How the U.S. Is Preparing for a Major Coronavirus Outbreak

  • Health experts believe the new coronavirus (COVID-19) will start to spread more widely in the United States.
  • Much of the time, people who’ve contracted the virus are asymptomatic and pass it on before they even realize they’re sick.
  • As a result, containment is difficult, making the risk of community spread here in the United States high.

The Centers for Disease Control and Prevention (CDC) announced Tuesday that we’re probably going to see an uptick in coronavirus (COVID-19) cases in the United States in the coming months.

There’ve only been 15 cases diagnosed in the United States so far and 47 American travelers who contracted the disease either in China or on a cruise ship in Japan, but the virus is known to spread readily between people, likely through respiratory droplets that are expelled through coughs or sneezes.

In China, for example, more than 77,000 have contracted it in just over 2 months. The virus is also gaining momentum in a number of countries: Italy, Iran, South Korea, Japan, and Thailand.

Much of the time, people who’ve contracted the virus are asymptomatic and pass it on before they even realize they’re sick.

As a result, containment is difficult, making the risk of community spread here in the United States high, according to health officials.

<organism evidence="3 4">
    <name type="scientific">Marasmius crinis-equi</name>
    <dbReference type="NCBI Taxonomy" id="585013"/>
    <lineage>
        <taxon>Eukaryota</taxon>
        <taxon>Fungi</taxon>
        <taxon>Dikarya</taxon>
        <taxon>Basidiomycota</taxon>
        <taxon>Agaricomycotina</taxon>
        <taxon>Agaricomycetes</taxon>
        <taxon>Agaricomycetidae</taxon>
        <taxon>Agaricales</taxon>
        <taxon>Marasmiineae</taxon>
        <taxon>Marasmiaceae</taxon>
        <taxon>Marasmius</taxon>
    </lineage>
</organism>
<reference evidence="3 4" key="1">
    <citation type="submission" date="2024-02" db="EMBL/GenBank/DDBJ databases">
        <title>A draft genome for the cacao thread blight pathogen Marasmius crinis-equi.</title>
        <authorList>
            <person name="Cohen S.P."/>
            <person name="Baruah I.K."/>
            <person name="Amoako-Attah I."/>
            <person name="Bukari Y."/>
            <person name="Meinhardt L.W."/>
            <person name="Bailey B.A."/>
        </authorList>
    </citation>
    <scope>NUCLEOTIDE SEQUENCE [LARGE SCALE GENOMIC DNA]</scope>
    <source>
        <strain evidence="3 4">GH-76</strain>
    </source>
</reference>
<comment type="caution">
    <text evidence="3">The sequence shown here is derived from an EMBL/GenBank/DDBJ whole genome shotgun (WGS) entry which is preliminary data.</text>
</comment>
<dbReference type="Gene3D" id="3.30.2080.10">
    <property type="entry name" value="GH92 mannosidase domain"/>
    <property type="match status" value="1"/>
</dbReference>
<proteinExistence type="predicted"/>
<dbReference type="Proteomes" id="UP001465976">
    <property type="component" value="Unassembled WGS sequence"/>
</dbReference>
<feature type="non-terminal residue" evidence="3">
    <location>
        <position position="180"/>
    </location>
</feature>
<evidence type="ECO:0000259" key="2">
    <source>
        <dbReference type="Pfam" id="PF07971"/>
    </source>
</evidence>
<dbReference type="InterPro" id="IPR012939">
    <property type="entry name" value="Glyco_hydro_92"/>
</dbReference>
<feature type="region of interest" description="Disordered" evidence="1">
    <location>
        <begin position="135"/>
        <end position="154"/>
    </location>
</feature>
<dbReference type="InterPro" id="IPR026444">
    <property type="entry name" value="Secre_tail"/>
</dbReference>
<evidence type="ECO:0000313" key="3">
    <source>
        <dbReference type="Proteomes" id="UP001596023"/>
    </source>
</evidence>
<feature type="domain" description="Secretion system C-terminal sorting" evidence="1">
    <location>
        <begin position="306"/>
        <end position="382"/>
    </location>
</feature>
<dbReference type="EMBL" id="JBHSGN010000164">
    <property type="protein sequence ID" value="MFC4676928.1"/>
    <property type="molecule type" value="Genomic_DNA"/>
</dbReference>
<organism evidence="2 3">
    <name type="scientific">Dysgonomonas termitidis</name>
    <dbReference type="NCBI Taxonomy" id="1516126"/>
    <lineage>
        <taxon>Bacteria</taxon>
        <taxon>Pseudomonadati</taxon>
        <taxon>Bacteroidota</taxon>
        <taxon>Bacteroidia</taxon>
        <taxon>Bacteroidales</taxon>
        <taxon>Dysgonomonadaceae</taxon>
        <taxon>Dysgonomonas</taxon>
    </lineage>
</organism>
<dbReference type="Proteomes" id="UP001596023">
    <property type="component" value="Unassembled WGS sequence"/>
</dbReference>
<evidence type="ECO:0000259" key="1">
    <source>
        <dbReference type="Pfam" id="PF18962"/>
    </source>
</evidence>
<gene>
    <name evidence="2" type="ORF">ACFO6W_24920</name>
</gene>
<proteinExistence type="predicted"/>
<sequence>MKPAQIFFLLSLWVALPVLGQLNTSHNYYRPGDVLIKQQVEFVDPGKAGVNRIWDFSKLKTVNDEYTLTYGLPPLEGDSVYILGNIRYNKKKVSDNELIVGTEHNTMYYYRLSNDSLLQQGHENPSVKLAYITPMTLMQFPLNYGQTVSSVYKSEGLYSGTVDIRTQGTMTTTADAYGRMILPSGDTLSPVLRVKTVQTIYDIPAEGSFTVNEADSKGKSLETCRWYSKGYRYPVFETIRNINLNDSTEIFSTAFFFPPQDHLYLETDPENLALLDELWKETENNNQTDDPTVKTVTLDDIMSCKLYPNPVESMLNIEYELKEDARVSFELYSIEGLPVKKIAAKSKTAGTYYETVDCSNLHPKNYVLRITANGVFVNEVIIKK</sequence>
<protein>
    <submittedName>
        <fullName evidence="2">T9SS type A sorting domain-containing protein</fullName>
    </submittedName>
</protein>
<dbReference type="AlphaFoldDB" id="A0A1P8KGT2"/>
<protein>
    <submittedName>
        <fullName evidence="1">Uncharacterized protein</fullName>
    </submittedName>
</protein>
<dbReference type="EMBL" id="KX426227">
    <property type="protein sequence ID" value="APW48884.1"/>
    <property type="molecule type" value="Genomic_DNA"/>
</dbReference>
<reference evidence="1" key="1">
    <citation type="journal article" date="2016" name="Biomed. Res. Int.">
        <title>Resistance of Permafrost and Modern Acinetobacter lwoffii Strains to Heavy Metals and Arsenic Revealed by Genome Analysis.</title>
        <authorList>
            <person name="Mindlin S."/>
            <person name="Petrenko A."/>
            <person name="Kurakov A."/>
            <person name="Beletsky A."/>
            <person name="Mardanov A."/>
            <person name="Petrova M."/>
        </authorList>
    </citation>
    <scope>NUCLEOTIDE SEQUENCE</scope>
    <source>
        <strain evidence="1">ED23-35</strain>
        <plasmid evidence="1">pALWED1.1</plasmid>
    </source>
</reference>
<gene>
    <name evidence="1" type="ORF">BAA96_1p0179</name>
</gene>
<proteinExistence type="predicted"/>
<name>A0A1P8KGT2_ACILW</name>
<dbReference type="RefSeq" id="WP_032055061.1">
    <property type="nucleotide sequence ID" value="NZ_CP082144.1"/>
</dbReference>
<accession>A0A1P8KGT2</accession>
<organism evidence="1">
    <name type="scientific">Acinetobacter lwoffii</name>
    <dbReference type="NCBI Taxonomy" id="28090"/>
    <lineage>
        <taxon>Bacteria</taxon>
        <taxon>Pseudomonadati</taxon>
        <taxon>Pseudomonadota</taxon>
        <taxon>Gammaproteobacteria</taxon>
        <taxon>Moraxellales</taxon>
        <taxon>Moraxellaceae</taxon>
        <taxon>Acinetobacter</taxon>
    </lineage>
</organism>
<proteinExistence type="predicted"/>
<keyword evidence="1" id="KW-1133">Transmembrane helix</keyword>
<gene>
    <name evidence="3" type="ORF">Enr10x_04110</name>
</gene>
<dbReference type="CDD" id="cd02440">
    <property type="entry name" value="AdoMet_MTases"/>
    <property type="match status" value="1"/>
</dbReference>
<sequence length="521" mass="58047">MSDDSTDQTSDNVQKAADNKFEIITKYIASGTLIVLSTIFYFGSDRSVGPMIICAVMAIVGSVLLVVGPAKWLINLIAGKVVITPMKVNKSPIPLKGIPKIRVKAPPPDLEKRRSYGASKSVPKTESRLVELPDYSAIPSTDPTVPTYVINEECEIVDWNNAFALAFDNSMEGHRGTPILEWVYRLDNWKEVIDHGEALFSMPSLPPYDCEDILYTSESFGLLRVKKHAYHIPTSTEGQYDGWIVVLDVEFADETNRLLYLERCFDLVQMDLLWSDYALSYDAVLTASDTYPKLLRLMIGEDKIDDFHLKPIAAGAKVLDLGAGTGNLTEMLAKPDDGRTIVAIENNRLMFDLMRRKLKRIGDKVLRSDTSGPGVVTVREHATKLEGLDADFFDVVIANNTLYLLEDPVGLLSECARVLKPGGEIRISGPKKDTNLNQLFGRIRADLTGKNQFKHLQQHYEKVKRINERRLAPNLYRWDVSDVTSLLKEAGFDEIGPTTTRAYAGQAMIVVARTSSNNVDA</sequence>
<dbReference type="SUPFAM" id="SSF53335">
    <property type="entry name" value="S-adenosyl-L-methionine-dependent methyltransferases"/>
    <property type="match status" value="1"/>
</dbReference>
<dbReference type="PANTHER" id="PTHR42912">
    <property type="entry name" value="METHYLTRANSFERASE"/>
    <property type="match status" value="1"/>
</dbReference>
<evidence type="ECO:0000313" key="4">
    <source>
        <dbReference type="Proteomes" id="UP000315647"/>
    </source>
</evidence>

Even though our risk for experiencing a pandemic has increased, health officials say there’s no need to panic.

But we do need to prepare.

“It’s not so much of a question of if this will happen anymore but rather more a question of exactly when this will happen and how many people in this country will have severe illness,” Dr. Nancy Messonnier, the director of the CDC’s National Center for Immunization and Respiratory Diseases, said in a press conference Tuesday.

What would a pandemic look like?

We still don’t have a concrete understanding of how severe or fatal the disease is, but health experts expect that while there will be a range in symptom severity from person to person, most cases will be mild.

In the United States, no one has died due to the disease yet, according to Dr. William Schaffner, the medical director of the National Foundation for Infectious Diseases and professor in the division of infectious diseases at Vanderbilt University Medical Center.

Some people with COVID-19 may experience a runny nose or be totally asymptomatic (have no symptoms). Yet others may develop a cough, shortness of breath, pneumonia, or in serious cases, die.

Other strains of the coronavirus have caused about a quarter of our common colds.

Therefore it’s possible that with this new disease, people may appear to simply have a version of the common cold, according to Dr. Amesh Adalja, an infectious disease physician and senior scholar at the Johns Hopkins University Center for Health Security.

But if people have mild symptoms, they may continue to venture out into public and transmit it to others who may develop much more severe symptoms.

It’s this ability to spread quickly from those with mild symptoms and then infect and potentially be fatal for others that can set us up for a deadly pandemic.